Allen ISD Hacked, Sensitive Information Allegedly Held for Ransom

Digitally enhanced shot of computer code superimposed over an unrecognizable man in a hoodie
Image from Shapecharge

In an incident that occurred on September 20th, hackers allegedly attempted to access personal Allen Independent School District data and demanded ransom. The Allen ISD was asked for money in the sum of “millions” in ransom from the cyber-attack.

Allen ISD reported that their WiFi network had difficulties connecting starting mid-September and that it was shut down due to the attack. In June, Lanchester ISD also suffered a similar data breach in which hackers released the personal information of 500 teachers.

Allen ISD Superintendent Robin Bullock wrote to concerned parents on September 28th and said that the district has no intention of paying the hackers for the information. Bullock also assured that the district had no evidence that the hackers actually held any sensitive information, stating the attempt “largely failed.”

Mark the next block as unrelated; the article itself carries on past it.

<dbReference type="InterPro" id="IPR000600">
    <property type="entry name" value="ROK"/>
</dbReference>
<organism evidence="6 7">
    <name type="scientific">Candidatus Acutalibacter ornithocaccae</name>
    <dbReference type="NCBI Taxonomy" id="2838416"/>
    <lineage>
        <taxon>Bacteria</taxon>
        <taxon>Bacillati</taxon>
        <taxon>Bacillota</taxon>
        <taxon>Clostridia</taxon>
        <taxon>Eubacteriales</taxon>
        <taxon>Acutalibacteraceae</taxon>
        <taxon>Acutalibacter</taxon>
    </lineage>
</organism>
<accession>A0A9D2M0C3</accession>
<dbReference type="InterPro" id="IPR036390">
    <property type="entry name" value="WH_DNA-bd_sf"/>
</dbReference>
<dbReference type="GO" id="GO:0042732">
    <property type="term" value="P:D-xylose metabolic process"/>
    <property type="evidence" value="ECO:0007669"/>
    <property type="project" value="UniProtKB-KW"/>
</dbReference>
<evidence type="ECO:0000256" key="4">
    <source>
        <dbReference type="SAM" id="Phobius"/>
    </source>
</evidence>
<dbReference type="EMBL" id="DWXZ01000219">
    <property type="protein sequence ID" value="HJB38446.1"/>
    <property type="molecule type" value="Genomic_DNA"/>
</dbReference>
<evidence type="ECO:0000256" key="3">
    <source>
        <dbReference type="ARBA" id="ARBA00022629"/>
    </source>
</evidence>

The district’s letter read, “While we have not seen any evidence that your personal information was exposed, I want you to know that Allen ISD takes your privacy and confidentiality seriously…”

However, as of October 4th, a new development in the hacker’s potential access to information has arisen. Parents, school staff, and students received emails from the cyber-attack group threatening to release the data and add on to the ransom if their demands were not met. The email begins with a very Texan greeting, “Staff and parents of Allen ISD, Howdy!”

NBC DFW reports that the email claimed the hackers would wait only “five days” to receive the ransom money. Allen ISD still maintains that they see no “credible evidence” pointing to any critical data being at risk.

Allen ISD parent and information security specialist Greg Harp said that he knows that most school districts are not ready for cyber-attacks. “They’re soft targets; school districts have a lot of very valuable information and are not very well equipped to protect it,” he told WFAA in an interview.

Support our non-profit journalism

Submit a Comment

Your email address will not be published. Required fields are marked *

Continue reading on the app
Expand article